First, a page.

Instead of the modern set-up. That is both easy to carry and simple to maintain. It is so much better to bring a water proof blue-tooth speaker to the afternoon tea dance in the meadow. After all, there is no need to change records every third minute. My Spotify list with jazz and dance music from the 1930’s and  1940’s plays for 24 hours straight.

That is a lot of dancing.

 

If you like to listen to my play list:

 

Spring cleaning

It was a long winter!

That is not a problem for us with bicycles. You can ride a bicycle and enjoy the cold, but fresh air while avoiding ice patches and cars that are stuck in the snow and skidding along. A lonely winter road with packed snow as road surface is just lovely.

But sadly that kind winter wonderland roads are scarce when living in a large city that are filled to the limits with cars, lorry’s and people rushing around all the time. Perhaps the first week after a heavy snow storm it might be lovely snowy roads in the city. But as soon as the road crews are out with their sanding machines, the before snowy white winter wonderland roads turns into large swamps of grey melted slush.


Seen in the city, a brave motorcycle rider defies the elements

They spread the sand on streets, pavements, cars, people and forest paths. The sand is everywhere! On the main roads they also use salt. Road salt that melts the ice so the cars got good grip. It works!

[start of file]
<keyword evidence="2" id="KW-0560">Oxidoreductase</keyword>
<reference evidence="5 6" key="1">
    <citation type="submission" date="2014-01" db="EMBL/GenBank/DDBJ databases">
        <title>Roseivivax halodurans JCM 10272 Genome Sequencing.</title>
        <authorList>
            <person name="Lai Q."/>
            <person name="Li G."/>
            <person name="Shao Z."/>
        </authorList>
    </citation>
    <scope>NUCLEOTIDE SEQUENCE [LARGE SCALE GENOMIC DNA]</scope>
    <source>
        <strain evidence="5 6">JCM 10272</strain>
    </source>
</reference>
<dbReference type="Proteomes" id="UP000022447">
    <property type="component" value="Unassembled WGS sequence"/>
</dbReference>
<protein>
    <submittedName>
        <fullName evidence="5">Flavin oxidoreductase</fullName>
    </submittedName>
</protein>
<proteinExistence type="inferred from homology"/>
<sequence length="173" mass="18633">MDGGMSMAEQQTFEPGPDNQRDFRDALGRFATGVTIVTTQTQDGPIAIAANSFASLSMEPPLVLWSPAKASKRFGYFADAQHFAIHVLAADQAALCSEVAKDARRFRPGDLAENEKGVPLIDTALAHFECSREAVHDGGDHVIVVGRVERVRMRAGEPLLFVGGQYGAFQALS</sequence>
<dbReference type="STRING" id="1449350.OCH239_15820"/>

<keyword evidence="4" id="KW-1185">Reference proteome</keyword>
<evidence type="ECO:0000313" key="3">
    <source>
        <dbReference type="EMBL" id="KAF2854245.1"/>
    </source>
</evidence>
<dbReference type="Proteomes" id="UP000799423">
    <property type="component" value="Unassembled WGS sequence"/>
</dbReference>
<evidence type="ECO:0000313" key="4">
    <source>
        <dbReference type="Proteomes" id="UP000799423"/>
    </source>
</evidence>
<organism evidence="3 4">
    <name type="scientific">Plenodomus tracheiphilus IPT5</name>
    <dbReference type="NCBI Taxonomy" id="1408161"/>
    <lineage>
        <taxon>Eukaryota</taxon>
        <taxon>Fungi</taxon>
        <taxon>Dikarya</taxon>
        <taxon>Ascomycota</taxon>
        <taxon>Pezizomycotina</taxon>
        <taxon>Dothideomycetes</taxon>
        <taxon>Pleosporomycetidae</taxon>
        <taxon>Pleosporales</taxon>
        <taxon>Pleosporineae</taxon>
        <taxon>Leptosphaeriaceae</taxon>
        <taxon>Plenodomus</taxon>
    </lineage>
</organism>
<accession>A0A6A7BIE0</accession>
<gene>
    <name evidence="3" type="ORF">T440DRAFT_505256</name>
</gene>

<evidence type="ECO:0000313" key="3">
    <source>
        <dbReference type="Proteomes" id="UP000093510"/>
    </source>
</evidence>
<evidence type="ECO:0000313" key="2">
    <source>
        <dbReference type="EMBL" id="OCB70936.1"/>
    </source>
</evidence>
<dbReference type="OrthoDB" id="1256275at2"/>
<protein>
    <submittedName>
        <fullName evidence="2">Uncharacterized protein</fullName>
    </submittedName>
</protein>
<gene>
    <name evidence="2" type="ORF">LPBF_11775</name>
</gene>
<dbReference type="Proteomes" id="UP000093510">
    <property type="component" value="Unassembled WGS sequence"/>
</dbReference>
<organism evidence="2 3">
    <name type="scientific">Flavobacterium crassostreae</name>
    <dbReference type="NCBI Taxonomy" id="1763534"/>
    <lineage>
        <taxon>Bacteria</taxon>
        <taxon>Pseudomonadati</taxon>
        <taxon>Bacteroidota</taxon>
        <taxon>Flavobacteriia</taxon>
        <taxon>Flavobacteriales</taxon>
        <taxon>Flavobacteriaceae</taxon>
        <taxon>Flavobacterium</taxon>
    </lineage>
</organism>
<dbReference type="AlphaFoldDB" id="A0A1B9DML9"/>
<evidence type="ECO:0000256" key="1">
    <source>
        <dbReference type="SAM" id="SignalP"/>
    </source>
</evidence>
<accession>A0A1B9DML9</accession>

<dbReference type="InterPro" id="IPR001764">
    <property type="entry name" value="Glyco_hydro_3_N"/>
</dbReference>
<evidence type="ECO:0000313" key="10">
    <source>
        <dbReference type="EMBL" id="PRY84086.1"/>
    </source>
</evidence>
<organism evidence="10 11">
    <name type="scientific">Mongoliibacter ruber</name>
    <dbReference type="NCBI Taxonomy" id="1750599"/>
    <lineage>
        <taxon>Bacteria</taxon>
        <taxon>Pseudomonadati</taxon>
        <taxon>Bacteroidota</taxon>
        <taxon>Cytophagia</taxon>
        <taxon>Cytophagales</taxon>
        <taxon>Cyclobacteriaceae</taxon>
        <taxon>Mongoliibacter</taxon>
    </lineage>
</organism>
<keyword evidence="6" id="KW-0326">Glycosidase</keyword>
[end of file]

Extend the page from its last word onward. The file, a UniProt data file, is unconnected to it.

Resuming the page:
But when it is cold the snow do not melt, instead it turns in to boring, grey, salty slush. Riding a bicycle in that kind of slush is not fun at all. First of all, the bicycle tires are not made for that kind of artificial road surface. When the snow is packed it is all just fine! But when having to cruise in 10 centimetres thick greyish swamp-ish slush that are covering roads it is a different matter. The tires just keeps digging down into the slush, snow and ice.


A ride in the first days of spring

The slush get stuck on everything, wheels, mudguards, luggage rack, clothes, its is everywhere. The really sad part is that the salty grey slush also corrodes metal quick! That is really quick! After riding in that kind of poisons slush the important thing is to wash the bicycle with water and keep it stored inside rather quickly.

After the Helsinki Tweed Run my two bicycles was covered with a thick  layer of that corroding grey salt slush. I do not have any place to wash the bicycles so all I did was wiped them fairly clean with a cloth right away after arriving home again (the cloth turned black after the wiping). My intention was to ride the bicycles one at the time to a car wash at an petrol station nearby. They have separate stalls for car washes where you wash your car by hand. You pay a fee and get to use the wash equipment for a limited time.


Just finished washing the 1956 Hermes at the petrol station.

As soon the snow melted a bit and it was relative dry outside. I took the bicycles for a ride to the car wash. I guess many of the car owners raised their eyebrows a bit when they saw me standing there washing a old bicycle instead of a car.